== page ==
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Why DreamWorks Might Want a Takeover Offer (But Likely Won’t Get One)

Updated from 6/30 to include updated DreamWorks comments in 6th paragraph.

NEW YORK (TheStreet) -- As media conglomerates pair up (or at least attempt to), DreamWorks Animation (DWA - Get Report) is one of the few independents to be left on its lonesome to tackle waning interest in blockbuster films, animated or otherwise.

On the surface, DreamWorks appears to be an attractive takeover target. Its annual revenue hover around $707 million and it has a string of successful franchises including Shrek and The Croods that are likely to continue racking up sales through consumer products, licensing and home entertainment.

But after two quarters of losses far wider than expected, the family animation studio is now trading at its cheapest level ever. In its most recent second quarter, DreamWorks reported a net loss of 18 cents a share compared to losses of 2 cents a share expected by analysts, leading shares to crater more than 11% over Wednesday's session. Year to date, the stock has lost more than a third of its value, cratering 43.7% to $19.98 compared to the S&P 500's 6.6% gain.

Courting a deal would surely benefit DreamWorks. "As an independent studio, there could be more synergies as part of a larger media company, both on the production and distribution side," argued S&P Capital IQ's Tuna Amobi, who retained a "buy" rating, in a phone interview.

But, DreamWorks' intrinsic value is countered by a lack of demand. Television properties and merchandising opportunities aside, the company's performance is still primarily tied to how its films fare at the box office.

DreamWorks' head of public relations, Allison Rawlings, declined to comment on whether the company would be open to M&A activity. 

Weakness at the box office has plagued DreamWorks over the past several quarters. A quarter earlier, the Glendale, Calif.-based studio reported a net loss of 51 cents a share, more than three times wider than the analyst consensus, due to a $57 million impairment charge on its March release of Mr. Peabody & Sherman.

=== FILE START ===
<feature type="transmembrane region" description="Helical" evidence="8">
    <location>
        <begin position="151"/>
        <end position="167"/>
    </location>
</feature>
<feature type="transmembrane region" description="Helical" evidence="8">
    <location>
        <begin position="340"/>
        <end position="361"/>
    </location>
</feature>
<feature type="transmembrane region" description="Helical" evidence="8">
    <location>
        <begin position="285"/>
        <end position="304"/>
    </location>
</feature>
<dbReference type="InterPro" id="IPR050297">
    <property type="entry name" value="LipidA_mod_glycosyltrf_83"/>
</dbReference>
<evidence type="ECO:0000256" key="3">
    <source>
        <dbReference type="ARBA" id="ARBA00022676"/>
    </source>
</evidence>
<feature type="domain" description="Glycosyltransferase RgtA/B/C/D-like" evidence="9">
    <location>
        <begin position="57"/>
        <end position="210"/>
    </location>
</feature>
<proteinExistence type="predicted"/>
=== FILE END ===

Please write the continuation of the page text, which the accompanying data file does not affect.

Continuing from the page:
Its summer 2013 film Turbo also saw disappointing results domestically, generating only $83 million in U.S. and Canadian markets. The company took a $13.5 million write-down in February for that movie, the accounting for which is currently under SEC investigation.

If industry talk is to be believed, DreamWorks has flirted with the idea of a takeover before. "Although it was kept very quiet at the time, we're certain that CEO Jeffrey Katzenberg put the company up for sale two years ago and there were no buyers," Topeka Capital Markets' David Miller (who maintained a "hold" rating and $23 price target) told TheStreet.

Cowen & Company's Doug Creutz added he heard rumors as early as 2010, recalling, "They couldn't find any buyers back then and that was when their economics of their film business looked a lot better than they did now."

Therein lies the problem for DreamWorks. Though it has had several successful franchises in a relatively short history, albeit without the level of consistency Pixar has enjoyed, there isn't a market for movie studios at the moment. 

All the major media conglomerates already have an animation arm or have cash tied up elsewhere, Miller noted: Comcast (CMCSA) has Illumination Entertainment which has succeeded with its Despicable Me franchise, Warner Bros. (TWX) recently knocked it out of the park with The Lego Movie, 21st Century Fox (FOXA) owns Blue Sky Studios, producer of Rio and Ice Age, and Walt Disney Co. (DIS) animation is a force in animation which doesn't need fortifying.

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